Dave Freer’s CUTTLEFISH is an excellent story. Set in an alternate 1976 where the British Empire never fell and that’s still dependent on coal as its main energy source, CUTTLEFISH features the stories of two teens — cabin boy Tim Barnabas, and passenger Clara Calland — and a rollicking action-adventure plot that never lets up.
In this world, submarines have been made illegal because they are able to go where other naval conveyances cannot. This is important because Tim is one of the “underpeople,” as he comes from London’s now-flooded streets. (London, in this conception, has become the new Venice, complete with canals, due to what Freer calls “the Big Melt” — otherwise known as climate change due to the overuse of coal.) The underpeople believe in democracy, something the autocratic British Empire would rather stamp out, and have created a thriving business by trading in things the British Empire would rather leave alone. They use the illegal subs as a way to trade.
Of course, Tim is a bright young lad with no future in London’s tunnels. He needs an occupation, soonest, which is why his mother gets Tim a berth on the Cuttlefish in the first place. Tim is quick-witted and learns to love the sea, but doesn’t really care much for the other cabin boys as he finds them either too rambunctious or too juvenile, take your pick.
Clara is on the Cuttlefish because her mother, an English scientist, has figured out a new scientific process. Every country in the world wants this process, but Clara’s mother refuses to allow it to be turned into a weapon; that’s why she’s turned to the underpeople and their submarines, hoping to find a way to either the United States or Western Australia as these two countries are the least likely to use her scientific discovery to make war.
But Clara is still a teen, and she’s both bored and lonely due to a lack of intellectual stimulation. Her father, an Irishman, is in prison after being branded a revolutionary, while her mother is severely distracted due to running for their lives. However, because Clara is younger and bounces back much more quickly than her mother, she needs to find at least one friend on the sub. This is why she initially talks with Tim — he’s her age, he’s known privation, and as he’s mulatto, she feels she has something in common with him due to the fact that she’s half-Irish. (Note that the term “mulatto” is not used. Tim just sees himself as a Londoner, same as any other.)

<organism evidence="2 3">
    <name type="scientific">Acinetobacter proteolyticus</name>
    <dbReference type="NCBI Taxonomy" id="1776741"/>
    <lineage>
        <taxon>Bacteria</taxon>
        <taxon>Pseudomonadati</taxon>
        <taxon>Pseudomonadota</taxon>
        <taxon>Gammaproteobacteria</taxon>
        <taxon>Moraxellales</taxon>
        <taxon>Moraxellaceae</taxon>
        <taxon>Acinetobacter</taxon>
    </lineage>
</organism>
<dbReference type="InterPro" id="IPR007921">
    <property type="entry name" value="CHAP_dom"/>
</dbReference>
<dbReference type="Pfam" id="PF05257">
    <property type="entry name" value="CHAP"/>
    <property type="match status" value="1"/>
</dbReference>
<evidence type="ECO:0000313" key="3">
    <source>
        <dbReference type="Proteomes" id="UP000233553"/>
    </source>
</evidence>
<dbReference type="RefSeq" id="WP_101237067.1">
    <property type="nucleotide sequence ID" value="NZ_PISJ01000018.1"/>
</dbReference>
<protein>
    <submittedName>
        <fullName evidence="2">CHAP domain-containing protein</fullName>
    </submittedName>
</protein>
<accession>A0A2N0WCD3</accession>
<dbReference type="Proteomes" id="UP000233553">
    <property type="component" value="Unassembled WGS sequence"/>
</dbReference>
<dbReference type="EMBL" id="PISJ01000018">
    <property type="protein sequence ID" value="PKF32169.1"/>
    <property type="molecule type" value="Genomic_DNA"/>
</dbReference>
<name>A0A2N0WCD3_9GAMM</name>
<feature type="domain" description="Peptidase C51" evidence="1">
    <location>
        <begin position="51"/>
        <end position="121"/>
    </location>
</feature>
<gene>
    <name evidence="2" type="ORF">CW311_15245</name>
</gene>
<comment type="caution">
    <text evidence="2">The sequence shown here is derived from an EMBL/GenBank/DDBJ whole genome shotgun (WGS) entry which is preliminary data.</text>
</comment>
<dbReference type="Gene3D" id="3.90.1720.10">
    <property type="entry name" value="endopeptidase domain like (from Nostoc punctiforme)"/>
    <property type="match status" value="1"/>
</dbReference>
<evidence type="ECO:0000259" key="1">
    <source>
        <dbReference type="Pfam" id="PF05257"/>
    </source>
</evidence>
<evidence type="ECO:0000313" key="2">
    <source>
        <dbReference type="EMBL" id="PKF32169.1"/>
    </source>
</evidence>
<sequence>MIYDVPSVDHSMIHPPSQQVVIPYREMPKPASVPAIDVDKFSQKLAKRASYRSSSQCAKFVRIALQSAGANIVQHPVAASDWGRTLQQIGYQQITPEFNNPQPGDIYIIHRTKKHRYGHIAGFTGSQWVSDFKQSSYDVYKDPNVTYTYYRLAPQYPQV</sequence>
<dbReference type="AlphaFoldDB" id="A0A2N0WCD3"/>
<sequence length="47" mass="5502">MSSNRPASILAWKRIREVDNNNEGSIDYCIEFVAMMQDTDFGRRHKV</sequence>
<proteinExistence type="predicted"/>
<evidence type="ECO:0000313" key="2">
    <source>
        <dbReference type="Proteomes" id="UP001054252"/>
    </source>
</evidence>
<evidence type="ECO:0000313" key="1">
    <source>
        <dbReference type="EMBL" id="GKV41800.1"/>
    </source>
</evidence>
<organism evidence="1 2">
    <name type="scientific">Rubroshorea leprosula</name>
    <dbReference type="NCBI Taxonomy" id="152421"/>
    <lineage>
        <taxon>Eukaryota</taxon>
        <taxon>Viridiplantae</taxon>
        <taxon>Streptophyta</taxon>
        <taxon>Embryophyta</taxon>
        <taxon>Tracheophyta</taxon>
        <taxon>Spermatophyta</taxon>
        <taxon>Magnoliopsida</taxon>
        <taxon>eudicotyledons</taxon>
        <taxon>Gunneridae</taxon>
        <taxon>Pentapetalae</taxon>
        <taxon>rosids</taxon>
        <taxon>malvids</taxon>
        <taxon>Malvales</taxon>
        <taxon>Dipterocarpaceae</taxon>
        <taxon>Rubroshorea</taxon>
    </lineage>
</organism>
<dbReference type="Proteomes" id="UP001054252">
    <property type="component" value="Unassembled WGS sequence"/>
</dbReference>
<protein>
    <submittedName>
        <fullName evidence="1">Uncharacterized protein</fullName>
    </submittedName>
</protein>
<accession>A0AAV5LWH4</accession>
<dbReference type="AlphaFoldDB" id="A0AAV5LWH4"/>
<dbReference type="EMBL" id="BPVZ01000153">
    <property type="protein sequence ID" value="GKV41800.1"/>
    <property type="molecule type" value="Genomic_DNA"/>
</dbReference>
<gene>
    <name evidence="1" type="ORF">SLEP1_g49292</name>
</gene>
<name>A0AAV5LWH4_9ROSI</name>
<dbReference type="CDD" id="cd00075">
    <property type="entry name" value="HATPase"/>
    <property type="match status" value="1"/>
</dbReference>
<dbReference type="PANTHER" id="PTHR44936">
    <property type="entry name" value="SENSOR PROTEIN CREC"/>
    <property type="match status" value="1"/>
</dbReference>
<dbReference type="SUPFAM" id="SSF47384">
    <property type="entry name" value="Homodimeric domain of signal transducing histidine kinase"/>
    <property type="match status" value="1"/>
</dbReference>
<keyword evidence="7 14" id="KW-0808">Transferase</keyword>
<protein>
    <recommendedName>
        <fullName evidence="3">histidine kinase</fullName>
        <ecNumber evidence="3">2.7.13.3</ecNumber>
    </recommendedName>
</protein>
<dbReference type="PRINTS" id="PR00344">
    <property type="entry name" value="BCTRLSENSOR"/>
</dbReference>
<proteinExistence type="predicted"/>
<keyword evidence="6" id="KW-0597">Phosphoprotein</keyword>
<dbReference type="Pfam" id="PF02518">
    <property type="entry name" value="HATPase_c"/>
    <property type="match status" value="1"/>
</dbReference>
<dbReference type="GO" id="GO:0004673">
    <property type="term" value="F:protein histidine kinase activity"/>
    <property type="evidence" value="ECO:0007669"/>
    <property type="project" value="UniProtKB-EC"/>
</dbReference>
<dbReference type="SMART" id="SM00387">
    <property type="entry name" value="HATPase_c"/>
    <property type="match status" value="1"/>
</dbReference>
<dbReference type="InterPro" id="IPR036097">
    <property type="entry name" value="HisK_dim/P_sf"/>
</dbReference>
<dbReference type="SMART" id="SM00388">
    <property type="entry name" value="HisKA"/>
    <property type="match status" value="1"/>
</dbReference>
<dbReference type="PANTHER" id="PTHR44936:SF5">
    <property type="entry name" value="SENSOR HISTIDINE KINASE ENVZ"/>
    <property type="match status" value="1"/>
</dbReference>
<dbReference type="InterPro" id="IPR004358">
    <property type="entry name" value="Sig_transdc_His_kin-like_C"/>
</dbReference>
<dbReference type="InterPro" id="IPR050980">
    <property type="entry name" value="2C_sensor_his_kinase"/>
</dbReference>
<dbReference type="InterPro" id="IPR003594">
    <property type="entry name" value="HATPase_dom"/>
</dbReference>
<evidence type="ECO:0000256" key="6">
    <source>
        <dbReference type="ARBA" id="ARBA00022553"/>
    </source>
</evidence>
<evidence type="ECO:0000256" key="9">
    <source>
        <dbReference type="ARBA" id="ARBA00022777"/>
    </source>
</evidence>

During the course of CUTTLEFISH, there are many adventures in store for Tim, Clara, and of course for Mrs. Calland. Some of these adventures you may not expect, but all of them flow naturally from the story and are sensible in context, something realized once the book is over (after you’re able to catch your breath).
And before you ask, of course a romance is in store for Clara and Tim. But this is a gentle, G-rated romance that builds out of Clara and Tim getting to know each other as people first, then members of the opposite sex, second. As this feels quite true-to-life under the circumstances — and as it’s always subordinate to the action and adventure that can’t help but go on all around Clara, her mother, and Tim — it makes perfect sense.
Best of all, the sub is filled with all sorts of people, which is unusual in any form of fiction nowadays as it seems too many authors in all genres want everyone to get along. Some of the people on the Cuttlefish are good, some are not-so-good, and a few are out-and-out blackguards, which helps ground the story nicely and makes the story far more plausible on an emotional level. (Trust me — Freer already had the other levels covered.)
Overall, CUTTLEFISH is an excellent action-adventure yarn with just a tad of romance that’s suitable for all ages. It’s meticulously researched, well-thought-out, and reads quickly. Buy this one for anyone on your list who likes naval adventure with a touch of romance, as this is a novel that should appeal to more than “just” the SF/F audience.
— reviewed by Barb